DIY Pendant Light from Glass Vase

As part of our master bathroom makeover, we converted wall sconces over the mirror to pendant lights. Buying back that real estate above the mirror allowed us to take the floor mirrors all the way to the ceiling and gave us a more unique, designer look. Parts of this project were tricky (the electrical work), but other parts of it were relatively simple (creating the pendant lights).

Let's walk through it...

I originally wanted to just buy pendant lights instead of DIY-ing them, but I couldn't find any that I liked within our small budget. I really wanted a simple glass pendant to allow maximum light into the bathroom, and inspiration struck when I was walking through HomeGoods looking for something else. I knew I'd see other projects where people converted mason jars and other ordinary items to pendant lights, so why couldn't I do the same with glass vases?

At $10 a pop, I thought these vases would be perfect. The circular honeycomb pattern would tie in nicely with the capiz chandelier over the bathtub, and the glass pattern would obscure the ugly light bulb inside (something I'm very particular about when I know the snazzy Edison-style light bulbs won't provide the functionality we need).

Once I got the vases home, I tried to convince the husband that my plan was brilliant. He was skeptical. He needed proof that it would work. Then I found some awesome tutorials like this one about how to drill through glass by Mandi over at Vintage Revivals. I got a good laugh out of it when I realized she chose the exact same vases as me. Great minds think alike.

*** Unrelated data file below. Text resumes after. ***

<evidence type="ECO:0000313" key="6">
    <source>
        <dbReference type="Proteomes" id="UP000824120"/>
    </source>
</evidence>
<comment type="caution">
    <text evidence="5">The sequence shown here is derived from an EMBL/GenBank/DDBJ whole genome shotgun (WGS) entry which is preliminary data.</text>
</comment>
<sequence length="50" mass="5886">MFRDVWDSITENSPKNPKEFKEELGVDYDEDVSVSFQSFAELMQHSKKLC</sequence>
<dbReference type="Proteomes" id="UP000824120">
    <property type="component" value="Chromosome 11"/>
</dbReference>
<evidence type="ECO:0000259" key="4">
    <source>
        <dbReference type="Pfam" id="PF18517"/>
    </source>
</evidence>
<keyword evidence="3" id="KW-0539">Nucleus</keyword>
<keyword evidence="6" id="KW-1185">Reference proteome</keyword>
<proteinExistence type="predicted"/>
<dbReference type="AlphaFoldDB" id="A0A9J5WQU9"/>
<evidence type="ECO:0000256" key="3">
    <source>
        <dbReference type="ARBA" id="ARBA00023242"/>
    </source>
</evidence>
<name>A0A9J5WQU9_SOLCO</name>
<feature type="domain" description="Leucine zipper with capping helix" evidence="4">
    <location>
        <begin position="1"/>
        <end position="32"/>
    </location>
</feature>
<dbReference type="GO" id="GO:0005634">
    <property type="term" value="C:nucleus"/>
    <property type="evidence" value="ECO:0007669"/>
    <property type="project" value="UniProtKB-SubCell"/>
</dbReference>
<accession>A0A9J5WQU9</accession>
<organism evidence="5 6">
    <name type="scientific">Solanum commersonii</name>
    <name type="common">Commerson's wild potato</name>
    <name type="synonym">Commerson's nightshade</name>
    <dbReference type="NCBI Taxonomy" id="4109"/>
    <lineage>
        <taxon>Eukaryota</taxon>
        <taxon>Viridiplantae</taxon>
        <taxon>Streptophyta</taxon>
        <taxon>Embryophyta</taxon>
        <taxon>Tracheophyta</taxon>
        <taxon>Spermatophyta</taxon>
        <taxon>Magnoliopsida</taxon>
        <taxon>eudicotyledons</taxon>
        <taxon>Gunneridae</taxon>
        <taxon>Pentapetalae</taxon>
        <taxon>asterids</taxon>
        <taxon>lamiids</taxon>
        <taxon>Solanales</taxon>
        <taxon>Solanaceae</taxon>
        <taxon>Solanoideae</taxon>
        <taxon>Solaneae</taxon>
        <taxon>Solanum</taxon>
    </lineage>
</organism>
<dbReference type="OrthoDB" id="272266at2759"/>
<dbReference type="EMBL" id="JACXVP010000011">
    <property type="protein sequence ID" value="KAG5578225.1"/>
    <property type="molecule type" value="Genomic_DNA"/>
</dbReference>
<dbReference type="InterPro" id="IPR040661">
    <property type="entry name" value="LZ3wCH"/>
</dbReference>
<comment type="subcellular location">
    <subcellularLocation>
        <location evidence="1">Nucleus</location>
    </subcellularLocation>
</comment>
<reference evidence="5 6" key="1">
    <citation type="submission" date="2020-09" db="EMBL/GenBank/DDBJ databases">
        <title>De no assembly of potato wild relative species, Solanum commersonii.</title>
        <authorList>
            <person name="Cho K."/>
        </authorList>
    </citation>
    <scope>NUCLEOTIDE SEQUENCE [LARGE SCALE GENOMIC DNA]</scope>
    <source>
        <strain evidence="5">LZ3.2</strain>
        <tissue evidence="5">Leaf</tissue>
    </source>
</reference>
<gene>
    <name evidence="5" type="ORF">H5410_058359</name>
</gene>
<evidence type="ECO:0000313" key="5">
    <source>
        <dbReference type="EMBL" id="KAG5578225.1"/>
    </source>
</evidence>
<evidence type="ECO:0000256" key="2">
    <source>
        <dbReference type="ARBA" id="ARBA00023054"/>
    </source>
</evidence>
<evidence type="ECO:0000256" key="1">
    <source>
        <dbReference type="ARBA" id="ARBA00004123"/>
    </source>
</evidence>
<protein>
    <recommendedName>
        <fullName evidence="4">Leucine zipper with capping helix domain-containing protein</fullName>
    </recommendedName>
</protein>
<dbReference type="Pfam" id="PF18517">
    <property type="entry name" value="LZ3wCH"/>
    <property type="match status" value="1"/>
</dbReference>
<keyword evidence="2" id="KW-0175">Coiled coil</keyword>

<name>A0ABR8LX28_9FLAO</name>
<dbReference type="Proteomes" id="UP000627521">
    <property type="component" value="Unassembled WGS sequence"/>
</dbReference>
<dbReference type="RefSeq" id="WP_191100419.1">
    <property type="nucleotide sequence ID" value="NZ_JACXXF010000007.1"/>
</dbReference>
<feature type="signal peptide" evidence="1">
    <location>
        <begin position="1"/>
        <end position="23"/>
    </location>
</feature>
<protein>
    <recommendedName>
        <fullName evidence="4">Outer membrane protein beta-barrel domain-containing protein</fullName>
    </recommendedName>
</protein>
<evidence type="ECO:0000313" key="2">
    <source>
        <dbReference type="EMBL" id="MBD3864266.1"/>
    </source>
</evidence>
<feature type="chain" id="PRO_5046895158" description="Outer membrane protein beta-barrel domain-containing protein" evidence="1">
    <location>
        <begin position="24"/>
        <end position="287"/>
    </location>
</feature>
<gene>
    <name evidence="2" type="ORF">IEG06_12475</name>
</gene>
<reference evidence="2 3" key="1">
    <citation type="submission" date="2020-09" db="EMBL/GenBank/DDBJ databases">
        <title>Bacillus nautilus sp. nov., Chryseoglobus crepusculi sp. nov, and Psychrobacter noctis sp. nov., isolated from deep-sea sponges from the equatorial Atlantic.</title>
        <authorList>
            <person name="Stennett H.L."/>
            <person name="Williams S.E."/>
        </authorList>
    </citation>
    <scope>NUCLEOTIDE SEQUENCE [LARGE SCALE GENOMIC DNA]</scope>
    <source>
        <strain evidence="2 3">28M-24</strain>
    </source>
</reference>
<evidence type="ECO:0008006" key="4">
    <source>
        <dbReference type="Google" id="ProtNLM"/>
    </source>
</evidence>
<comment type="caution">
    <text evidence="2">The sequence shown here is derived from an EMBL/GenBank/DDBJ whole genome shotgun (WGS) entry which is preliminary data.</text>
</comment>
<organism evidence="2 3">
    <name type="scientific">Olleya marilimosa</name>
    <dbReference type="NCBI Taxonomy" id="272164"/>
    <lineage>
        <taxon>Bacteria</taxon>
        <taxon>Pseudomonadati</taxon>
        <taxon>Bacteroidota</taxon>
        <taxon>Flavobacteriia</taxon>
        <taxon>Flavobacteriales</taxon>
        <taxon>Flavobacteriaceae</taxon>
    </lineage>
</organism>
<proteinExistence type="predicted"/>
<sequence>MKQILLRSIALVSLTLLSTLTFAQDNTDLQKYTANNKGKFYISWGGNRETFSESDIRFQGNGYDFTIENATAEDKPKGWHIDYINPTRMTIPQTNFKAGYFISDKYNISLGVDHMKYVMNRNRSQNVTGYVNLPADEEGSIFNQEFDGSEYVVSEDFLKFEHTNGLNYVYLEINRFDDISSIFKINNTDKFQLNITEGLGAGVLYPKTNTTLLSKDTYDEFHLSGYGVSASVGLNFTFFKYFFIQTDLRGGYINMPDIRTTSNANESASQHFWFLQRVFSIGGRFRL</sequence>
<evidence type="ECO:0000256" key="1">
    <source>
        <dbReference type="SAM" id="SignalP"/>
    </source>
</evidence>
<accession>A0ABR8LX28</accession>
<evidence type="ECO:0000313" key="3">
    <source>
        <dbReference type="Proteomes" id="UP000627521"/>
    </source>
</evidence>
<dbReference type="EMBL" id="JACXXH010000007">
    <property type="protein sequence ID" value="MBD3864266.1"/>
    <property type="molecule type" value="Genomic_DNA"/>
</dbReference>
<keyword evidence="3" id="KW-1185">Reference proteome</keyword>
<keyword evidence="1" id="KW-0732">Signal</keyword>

She also has a thorough tutorial for how to create a custom pendant light, so I won't reinvent the wheel today. Her instructions were GREAT!

The husband was interested to see if drilling through glass would be as simple as she made it seem, and it is! The running water is key to the equation, so don't leave that out. We found our kitchen sink was a great place for this. It probably would have been smart to wear safety goggles, but... Sometimes we're not smart. Oops! (Glass pieces weren't flying around, so no damage was done. The water pushes the tiny glass pieces down and away from the face.)

Once the holes were drilled in the bottom of the glass, it's as simple as attaching the light kits (we bought these.) Hello, custom pendant lights!

Creating the lights was fairly easy, but relocating the electrical from the wall to the ceiling? Not quite so simple! Luckily for me, the husband has gotten very good at electrical work and was able to navigate this with just a little bit of extra elbow grease.

We knew we needed to run the wiring from the wall to the ceiling. The first problem we faced was that there were two lateral wooden studs between the existing wiring and where we wanted to go. That meant we needed to drill holes through each stud so the wires could pass through, which is not very easy when you don't want to tear up the wall.